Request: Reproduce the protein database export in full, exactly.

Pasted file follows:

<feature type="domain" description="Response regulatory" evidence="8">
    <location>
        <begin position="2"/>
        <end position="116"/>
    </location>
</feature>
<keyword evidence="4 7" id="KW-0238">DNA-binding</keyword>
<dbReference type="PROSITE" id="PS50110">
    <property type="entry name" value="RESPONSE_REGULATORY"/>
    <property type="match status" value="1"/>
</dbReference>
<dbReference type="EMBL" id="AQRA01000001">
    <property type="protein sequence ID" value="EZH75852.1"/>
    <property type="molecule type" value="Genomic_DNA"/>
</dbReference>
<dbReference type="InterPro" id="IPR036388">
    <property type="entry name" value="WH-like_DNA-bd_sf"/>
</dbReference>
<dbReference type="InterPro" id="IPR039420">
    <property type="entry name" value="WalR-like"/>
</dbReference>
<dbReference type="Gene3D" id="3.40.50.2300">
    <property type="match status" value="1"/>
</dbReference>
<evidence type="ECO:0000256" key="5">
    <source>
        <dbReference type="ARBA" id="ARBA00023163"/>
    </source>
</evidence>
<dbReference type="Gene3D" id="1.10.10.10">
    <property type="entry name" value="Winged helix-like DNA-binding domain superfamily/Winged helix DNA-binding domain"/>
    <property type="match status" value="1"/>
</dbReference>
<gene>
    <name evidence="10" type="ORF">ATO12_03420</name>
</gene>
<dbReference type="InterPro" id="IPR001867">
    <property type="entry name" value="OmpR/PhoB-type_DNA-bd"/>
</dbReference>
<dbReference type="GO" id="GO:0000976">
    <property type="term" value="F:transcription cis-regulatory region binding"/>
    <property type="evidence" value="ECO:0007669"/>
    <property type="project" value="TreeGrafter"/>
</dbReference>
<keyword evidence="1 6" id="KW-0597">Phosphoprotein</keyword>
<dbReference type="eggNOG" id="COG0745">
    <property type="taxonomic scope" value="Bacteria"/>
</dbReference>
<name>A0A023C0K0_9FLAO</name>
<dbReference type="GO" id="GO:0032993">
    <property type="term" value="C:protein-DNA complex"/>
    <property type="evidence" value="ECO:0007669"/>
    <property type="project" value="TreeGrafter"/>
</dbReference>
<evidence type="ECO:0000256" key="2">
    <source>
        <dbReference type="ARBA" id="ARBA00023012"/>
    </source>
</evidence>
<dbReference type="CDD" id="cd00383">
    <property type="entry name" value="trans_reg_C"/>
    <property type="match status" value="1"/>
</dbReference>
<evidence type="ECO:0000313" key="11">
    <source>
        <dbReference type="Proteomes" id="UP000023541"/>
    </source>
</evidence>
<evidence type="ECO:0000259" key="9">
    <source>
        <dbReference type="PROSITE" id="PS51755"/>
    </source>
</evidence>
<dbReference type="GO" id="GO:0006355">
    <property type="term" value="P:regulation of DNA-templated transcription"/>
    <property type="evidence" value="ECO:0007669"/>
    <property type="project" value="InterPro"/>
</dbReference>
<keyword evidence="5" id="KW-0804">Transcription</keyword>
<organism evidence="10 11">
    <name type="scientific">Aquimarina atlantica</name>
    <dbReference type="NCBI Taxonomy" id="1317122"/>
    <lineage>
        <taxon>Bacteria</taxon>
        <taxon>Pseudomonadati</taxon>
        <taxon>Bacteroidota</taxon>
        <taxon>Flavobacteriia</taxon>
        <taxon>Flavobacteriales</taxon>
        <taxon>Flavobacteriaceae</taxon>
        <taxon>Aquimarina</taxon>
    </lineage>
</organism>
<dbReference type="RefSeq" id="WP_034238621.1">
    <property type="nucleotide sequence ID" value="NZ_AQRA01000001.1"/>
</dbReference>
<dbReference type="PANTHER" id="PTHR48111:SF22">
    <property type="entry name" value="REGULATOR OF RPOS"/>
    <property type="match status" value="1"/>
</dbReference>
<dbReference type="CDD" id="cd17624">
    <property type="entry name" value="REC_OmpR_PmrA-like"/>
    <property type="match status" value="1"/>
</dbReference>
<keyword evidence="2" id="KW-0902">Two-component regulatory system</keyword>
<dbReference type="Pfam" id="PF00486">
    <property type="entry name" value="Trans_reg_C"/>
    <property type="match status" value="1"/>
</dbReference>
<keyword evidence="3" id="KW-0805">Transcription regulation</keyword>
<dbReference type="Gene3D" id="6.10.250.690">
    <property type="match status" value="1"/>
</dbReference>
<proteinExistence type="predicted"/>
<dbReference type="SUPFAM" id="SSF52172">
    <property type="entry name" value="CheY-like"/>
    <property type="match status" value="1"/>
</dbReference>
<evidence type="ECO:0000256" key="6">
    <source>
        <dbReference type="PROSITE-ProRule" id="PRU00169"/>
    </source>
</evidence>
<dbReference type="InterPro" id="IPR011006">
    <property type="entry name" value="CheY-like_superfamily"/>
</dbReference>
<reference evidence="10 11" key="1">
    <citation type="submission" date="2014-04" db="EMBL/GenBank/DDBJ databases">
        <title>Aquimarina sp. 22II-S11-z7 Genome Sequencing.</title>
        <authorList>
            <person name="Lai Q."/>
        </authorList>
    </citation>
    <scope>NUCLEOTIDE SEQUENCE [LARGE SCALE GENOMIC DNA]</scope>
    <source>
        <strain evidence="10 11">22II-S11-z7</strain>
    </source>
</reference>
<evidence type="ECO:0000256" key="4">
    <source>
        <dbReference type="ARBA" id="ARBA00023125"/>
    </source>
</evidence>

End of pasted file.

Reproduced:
<feature type="domain" description="Response regulatory" evidence="8">
    <location>
        <begin position="2"/>
        <end position="116"/>
    </location>
</feature>
<keyword evidence="4 7" id="KW-0238">DNA-binding</keyword>
<dbReference type="PROSITE" id="PS50110">
    <property type="entry name" value="RESPONSE_REGULATORY"/>
    <property type="match status" value="1"/>
</dbReference>
<dbReference type="EMBL" id="AQRA01000001">
    <property type="protein sequence ID" value="EZH75852.1"/>
    <property type="molecule type" value="Genomic_DNA"/>
</dbReference>
<dbReference type="InterPro" id="IPR036388">
    <property type="entry name" value="WH-like_DNA-bd_sf"/>
</dbReference>
<dbReference type="InterPro" id="IPR039420">
    <property type="entry name" value="WalR-like"/>
</dbReference>
<dbReference type="Gene3D" id="3.40.50.2300">
    <property type="match status" value="1"/>
</dbReference>
<evidence type="ECO:0000256" key="5">
    <source>
        <dbReference type="ARBA" id="ARBA00023163"/>
    </source>
</evidence>
<dbReference type="Gene3D" id="1.10.10.10">
    <property type="entry name" value="Winged helix-like DNA-binding domain superfamily/Winged helix DNA-binding domain"/>
    <property type="match status" value="1"/>
</dbReference>
<gene>
    <name evidence="10" type="ORF">ATO12_03420</name>
</gene>
<dbReference type="InterPro" id="IPR001867">
    <property type="entry name" value="OmpR/PhoB-type_DNA-bd"/>
</dbReference>
<dbReference type="GO" id="GO:0000976">
    <property type="term" value="F:transcription cis-regulatory region binding"/>
    <property type="evidence" value="ECO:0007669"/>
    <property type="project" value="TreeGrafter"/>
</dbReference>
<keyword evidence="1 6" id="KW-0597">Phosphoprotein</keyword>
<dbReference type="eggNOG" id="COG0745">
    <property type="taxonomic scope" value="Bacteria"/>
</dbReference>
<name>A0A023C0K0_9FLAO</name>
<dbReference type="GO" id="GO:0032993">
    <property type="term" value="C:protein-DNA complex"/>
    <property type="evidence" value="ECO:0007669"/>
    <property type="project" value="TreeGrafter"/>
</dbReference>
<evidence type="ECO:0000256" key="2">
    <source>
        <dbReference type="ARBA" id="ARBA00023012"/>
    </source>
</evidence>
<dbReference type="CDD" id="cd00383">
    <property type="entry name" value="trans_reg_C"/>
    <property type="match status" value="1"/>
</dbReference>
<evidence type="ECO:0000313" key="11">
    <source>
        <dbReference type="Proteomes" id="UP000023541"/>
    </source>
</evidence>
<evidence type="ECO:0000259" key="9">
    <source>
        <dbReference type="PROSITE" id="PS51755"/>
    </source>
</evidence>
<dbReference type="GO" id="GO:0006355">
    <property type="term" value="P:regulation of DNA-templated transcription"/>
    <property type="evidence" value="ECO:0007669"/>
    <property type="project" value="InterPro"/>
</dbReference>
<keyword evidence="5" id="KW-0804">Transcription</keyword>
<organism evidence="10 11">
    <name type="scientific">Aquimarina atlantica</name>
    <dbReference type="NCBI Taxonomy" id="1317122"/>
    <lineage>
        <taxon>Bacteria</taxon>
        <taxon>Pseudomonadati</taxon>
        <taxon>Bacteroidota</taxon>
        <taxon>Flavobacteriia</taxon>
        <taxon>Flavobacteriales</taxon>
        <taxon>Flavobacteriaceae</taxon>
        <taxon>Aquimarina</taxon>
    </lineage>
</organism>
<dbReference type="RefSeq" id="WP_034238621.1">
    <property type="nucleotide sequence ID" value="NZ_AQRA01000001.1"/>
</dbReference>
<dbReference type="PANTHER" id="PTHR48111:SF22">
    <property type="entry name" value="REGULATOR OF RPOS"/>
    <property type="match status" value="1"/>
</dbReference>
<dbReference type="CDD" id="cd17624">
    <property type="entry name" value="REC_OmpR_PmrA-like"/>
    <property type="match status" value="1"/>
</dbReference>
<keyword evidence="2" id="KW-0902">Two-component regulatory system</keyword>
<dbReference type="Pfam" id="PF00486">
    <property type="entry name" value="Trans_reg_C"/>
    <property type="match status" value="1"/>
</dbReference>
<keyword evidence="3" id="KW-0805">Transcription regulation</keyword>
<dbReference type="Gene3D" id="6.10.250.690">
    <property type="match status" value="1"/>
</dbReference>
<proteinExistence type="predicted"/>
<dbReference type="SUPFAM" id="SSF52172">
    <property type="entry name" value="CheY-like"/>
    <property type="match status" value="1"/>
</dbReference>
<evidence type="ECO:0000256" key="6">
    <source>
        <dbReference type="PROSITE-ProRule" id="PRU00169"/>
    </source>
</evidence>
<dbReference type="InterPro" id="IPR011006">
    <property type="entry name" value="CheY-like_superfamily"/>
</dbReference>
<reference evidence="10 11" key="1">
    <citation type="submission" date="2014-04" db="EMBL/GenBank/DDBJ databases">
        <title>Aquimarina sp. 22II-S11-z7 Genome Sequencing.</title>
        <authorList>
            <person name="Lai Q."/>
        </authorList>
    </citation>
    <scope>NUCLEOTIDE SEQUENCE [LARGE SCALE GENOMIC DNA]</scope>
    <source>
        <strain evidence="10 11">22II-S11-z7</strain>
    </source>
</reference>
<evidence type="ECO:0000256" key="4">
    <source>
        <dbReference type="ARBA" id="ARBA00023125"/>
    </source>
</evidence>